Watching a bunch of traceurs performing jumps and other crazy acrobatics smoothly between obstacles for a few minutes is enough to give an idea of the various benefits of parkour for urban survival, in case the SHTF. It’s no coincidence parkour has roots in the military, martial arts, and climbing.
It’s high-intensity but, at the same time, very fluid. Much like athletics, parkour is great for developing strength, coordination, reflexes, agility, and explosion. A combination of parkour with some aerobic sport and martial arts would be the ultimate urban survivor skill.
Sport shooting and archery.
Depending on the modality, shooting can be more or less physically demanding. But in any form, it requires high levels of focus, coordination, and dexterity. Another obvious benefit is learning to operate, maintain, and properly use firearms and other weapons.
Airsoft and paintball add some “combat practice” and tactical and strategic acumen. Matches usually require lots of cardio, repetitive short bursts, resistance, and the whole list of mental attributes, such as coordination, reflexes, and peripheral vision, too.
Even though I love camping and wild camping, I’ll limit this to trekking and backpacking (mountain biking is included in cycling). A bug-out through the city or the woods is essentially a backpacking expedition with a lot more danger and shit hitting the fan all around.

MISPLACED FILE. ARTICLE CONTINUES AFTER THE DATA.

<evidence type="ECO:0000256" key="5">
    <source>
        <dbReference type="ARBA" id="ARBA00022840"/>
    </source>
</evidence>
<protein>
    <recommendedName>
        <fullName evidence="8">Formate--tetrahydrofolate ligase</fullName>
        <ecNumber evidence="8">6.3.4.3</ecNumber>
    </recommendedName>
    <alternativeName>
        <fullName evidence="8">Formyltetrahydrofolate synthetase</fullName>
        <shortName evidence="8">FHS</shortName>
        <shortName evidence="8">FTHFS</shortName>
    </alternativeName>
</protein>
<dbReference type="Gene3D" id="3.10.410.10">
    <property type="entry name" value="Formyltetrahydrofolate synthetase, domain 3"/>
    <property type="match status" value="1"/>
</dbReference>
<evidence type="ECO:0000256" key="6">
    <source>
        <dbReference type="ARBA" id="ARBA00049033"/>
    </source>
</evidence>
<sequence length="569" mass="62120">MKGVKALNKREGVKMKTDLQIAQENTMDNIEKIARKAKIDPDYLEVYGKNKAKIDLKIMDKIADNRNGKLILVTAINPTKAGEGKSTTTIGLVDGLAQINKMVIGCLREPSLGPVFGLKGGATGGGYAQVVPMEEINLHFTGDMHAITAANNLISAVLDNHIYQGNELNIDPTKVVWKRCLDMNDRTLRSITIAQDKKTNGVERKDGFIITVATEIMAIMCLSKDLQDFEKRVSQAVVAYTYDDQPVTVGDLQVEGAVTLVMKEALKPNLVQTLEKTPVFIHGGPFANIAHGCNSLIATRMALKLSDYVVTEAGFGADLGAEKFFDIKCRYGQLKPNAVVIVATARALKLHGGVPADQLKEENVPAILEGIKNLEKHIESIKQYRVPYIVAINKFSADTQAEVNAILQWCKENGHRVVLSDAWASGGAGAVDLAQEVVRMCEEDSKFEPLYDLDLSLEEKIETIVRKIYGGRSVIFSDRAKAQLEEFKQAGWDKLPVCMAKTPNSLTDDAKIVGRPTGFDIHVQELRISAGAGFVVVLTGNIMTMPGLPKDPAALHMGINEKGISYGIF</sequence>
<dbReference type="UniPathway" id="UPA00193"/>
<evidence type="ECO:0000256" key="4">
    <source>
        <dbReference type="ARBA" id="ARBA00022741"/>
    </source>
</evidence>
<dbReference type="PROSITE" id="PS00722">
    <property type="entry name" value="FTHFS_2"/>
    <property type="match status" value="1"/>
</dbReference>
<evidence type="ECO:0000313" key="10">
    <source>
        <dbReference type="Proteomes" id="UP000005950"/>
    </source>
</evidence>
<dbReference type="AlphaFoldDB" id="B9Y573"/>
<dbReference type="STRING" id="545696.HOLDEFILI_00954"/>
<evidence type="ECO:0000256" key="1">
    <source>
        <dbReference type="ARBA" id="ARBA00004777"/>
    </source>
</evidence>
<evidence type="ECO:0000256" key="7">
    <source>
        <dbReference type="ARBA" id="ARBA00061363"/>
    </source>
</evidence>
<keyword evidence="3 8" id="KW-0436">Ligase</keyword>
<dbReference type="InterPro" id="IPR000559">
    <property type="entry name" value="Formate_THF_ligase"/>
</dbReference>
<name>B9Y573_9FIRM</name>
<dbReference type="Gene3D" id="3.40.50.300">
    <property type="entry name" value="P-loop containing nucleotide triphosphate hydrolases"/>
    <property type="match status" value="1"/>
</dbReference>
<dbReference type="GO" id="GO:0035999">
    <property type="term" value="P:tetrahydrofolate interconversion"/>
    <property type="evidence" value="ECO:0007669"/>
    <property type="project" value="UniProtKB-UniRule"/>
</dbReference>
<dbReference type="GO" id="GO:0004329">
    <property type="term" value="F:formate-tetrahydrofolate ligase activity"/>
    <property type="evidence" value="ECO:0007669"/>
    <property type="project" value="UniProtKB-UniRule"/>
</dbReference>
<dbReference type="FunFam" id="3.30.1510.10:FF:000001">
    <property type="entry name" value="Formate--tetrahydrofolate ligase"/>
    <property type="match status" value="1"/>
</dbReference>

Back to the topic, besides the various benefits of staying in contact with nature and doing exercises outdoor (to the body and mind), we learn to read the weather and the terrain, cope with discomfort, find and save resources, and various other survival-related skills. Camping and wild camping are great for self-reliance, too.
The final word on physical training for survival
Wrapping it up, I’d say that knowing how to swim with reasonable proficiency (preferably not just in pools but also in the sea and in rivers) is good for overall conditioning but also very important for survival.
I have some co-workers, friends, and relatives who don’t know how to swim, how to ride a bicycle, how to drive a car, or even how to cook. And they say they don’t want to or don’t care.
That’s the wrong mentality. This is about sports, but it’s also about being prepared and more self-reliant. I went on a tangent and mixed a bit of extras here but – sorry to break it to you – some stuff is basic to life. Go out and just do it.
Fabian Ommar is a 50-year-old middle-class worker living in São Paulo, Brazil. Far from being the super-tactical or highly trained military survivor type, he is the average joe who since his youth has been involved with self-reliance and outdoor activities and the practical side of balancing life between a big city and rural/wilderness settings. Since the 2008 world economic crisis, he has been training and helping others in his area to become better prepared for the “constant, slow-burning SHTF” of living in a 3rd world country.
Fabian’s ebook, Street Survivalism: A Practical Training Guide To Life In The City , is a practical training method for common city dwellers based on the lifestyle of the homeless (real-life survivors) to be more psychologically, mentally, and physically prepared to deal with the harsh reality of the streets during normal or difficult times. He’s also the author of The Ultimate Survival Gear Handbook.
You can follow Fabian on Instagram @stoicsurvivor